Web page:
Recently, President Obama has taken to accusing others of representing "special interests." In an April radio address he stated that his financial regulatory proposals were struggling in the Senate because "the financial industry and its powerful lobby have opposed modest safeguards against the kinds of reckless risks and bad practices that led to this very crisis."

He should know. As a senator, he was the third largest recipient of campaign contributions from Fannie Mae and Freddie Mac, behind only Sens. Chris Dodd and John Kerry.

With hypocrisy like this at the top, is it any wonder that nearly 80% of Americans, according to new Pew polling, don't trust the federal government or its ability to solve the country's problems?

Mr. Wallison is a senior fellow at the American Enterprise Institute.
24334  DBMA Martial Arts Forum / Martial Arts Topics / Re: MMA versus Reality/Survival based skills on: April 20, 2010, 10:32:40 AM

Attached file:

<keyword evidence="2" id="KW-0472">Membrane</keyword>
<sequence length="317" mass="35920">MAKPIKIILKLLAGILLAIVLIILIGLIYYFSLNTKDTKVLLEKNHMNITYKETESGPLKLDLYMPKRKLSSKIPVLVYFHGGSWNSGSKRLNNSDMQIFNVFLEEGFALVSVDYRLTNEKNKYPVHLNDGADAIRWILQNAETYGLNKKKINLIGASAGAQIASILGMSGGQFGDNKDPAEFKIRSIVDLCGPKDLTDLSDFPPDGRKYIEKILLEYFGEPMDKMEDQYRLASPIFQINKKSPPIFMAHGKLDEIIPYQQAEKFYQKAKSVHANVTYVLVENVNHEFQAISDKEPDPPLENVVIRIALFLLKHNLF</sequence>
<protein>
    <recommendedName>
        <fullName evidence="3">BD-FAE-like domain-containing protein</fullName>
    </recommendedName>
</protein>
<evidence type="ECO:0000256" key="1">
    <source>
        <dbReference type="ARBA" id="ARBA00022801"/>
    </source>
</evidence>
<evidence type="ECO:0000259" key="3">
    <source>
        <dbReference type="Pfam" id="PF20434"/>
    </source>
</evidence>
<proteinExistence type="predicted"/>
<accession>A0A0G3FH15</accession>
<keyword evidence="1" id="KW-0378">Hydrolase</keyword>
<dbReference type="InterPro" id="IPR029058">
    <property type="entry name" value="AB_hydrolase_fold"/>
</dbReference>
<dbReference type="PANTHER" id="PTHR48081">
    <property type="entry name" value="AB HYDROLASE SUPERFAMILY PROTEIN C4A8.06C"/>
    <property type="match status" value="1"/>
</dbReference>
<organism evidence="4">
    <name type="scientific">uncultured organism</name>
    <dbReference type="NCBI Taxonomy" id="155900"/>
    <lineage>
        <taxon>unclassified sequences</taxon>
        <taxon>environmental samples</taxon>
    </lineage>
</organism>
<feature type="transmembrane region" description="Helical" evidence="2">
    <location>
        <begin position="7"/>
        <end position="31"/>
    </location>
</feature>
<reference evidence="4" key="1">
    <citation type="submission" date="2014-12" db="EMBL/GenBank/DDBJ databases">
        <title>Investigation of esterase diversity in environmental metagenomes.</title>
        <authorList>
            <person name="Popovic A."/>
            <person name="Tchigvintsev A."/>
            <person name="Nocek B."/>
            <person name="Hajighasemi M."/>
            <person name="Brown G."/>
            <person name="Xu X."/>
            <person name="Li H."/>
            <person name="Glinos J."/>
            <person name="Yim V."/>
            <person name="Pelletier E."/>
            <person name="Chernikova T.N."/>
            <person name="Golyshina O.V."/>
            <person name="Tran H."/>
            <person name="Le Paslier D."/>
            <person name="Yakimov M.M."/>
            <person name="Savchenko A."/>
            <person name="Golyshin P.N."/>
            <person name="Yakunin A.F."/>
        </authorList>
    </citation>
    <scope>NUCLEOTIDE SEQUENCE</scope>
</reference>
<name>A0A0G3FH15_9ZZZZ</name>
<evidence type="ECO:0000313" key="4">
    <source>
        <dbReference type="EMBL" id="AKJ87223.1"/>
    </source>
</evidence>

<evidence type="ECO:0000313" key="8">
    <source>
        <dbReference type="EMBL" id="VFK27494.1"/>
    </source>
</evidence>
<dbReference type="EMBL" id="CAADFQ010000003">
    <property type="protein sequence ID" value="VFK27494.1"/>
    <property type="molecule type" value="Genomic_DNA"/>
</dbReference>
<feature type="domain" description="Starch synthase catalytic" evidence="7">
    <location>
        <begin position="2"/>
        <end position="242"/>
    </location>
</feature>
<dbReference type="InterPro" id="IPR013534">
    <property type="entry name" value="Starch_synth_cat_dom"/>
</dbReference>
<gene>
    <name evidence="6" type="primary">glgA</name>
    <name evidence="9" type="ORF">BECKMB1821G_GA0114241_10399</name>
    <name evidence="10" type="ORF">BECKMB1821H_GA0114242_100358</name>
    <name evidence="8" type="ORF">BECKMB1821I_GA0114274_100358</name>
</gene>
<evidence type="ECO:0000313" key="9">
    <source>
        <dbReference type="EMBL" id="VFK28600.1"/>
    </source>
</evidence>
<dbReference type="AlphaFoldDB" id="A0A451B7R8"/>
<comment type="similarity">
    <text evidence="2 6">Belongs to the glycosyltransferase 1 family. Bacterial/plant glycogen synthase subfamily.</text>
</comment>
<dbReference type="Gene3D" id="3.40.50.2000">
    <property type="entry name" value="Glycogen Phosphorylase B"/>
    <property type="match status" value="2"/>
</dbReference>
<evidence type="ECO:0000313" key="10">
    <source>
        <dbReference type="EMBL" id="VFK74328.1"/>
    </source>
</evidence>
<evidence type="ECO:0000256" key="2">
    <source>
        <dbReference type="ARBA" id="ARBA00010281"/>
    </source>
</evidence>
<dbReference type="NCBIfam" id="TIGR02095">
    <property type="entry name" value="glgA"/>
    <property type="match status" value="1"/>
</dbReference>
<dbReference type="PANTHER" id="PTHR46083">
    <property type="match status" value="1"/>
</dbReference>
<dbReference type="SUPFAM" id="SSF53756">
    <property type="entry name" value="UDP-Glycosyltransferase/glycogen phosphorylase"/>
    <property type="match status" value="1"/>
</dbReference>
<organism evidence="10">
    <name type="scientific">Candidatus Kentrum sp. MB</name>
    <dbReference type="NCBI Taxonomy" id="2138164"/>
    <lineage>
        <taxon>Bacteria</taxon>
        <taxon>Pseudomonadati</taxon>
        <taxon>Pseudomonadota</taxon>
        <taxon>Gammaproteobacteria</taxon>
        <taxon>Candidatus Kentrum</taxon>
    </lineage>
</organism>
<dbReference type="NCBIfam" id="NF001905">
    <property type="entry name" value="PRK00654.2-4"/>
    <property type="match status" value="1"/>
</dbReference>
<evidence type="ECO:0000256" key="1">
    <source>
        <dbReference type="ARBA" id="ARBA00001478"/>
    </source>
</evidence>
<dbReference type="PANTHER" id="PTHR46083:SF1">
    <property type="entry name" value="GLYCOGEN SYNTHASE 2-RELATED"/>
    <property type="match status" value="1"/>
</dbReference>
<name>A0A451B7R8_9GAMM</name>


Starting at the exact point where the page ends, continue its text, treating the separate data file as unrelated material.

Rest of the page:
IFWA: In Fight Weapon Access
24335  DBMA Martial Arts Forum / Martial Arts Topics / Re: New to the forums.. on: April 20, 2010, 10:29:52 AM
Good to see you here BB  cool
24336  DBMA Martial Arts Forum / Martial Arts Topics / Re: Kali Tudo...hows it going in mma on: April 20, 2010, 10:29:12 AM
Posted by Minority of One on my FB page:

"People really need to get the Kali Tudo material if they haven't already. I've trained guys in MMA for a while now and have been in the martial arts for over 15 yrs......this Kali Tudo material is by far some of the most innovative stuff out right now in the MA world! It's open the doors of possibility and truly changes the game of fighting. Adding these concepts to my game has really caused new headaches for my sparring partners. "
24337  Politics, Religion, Science, Culture and Humanities / Politics & Religion / Re: Glen Beck on: April 20, 2010, 10:22:53 AM
As he did last night, Beck can look the camera in the eye and speak from the heart for an hour off the cuff.  Don't be fooled by his "regular Joe, self taught" spiel, IMHO the man actuall has a substantial grasp of quite a few issues and does a remarkable job of conveying complex issues to regular people.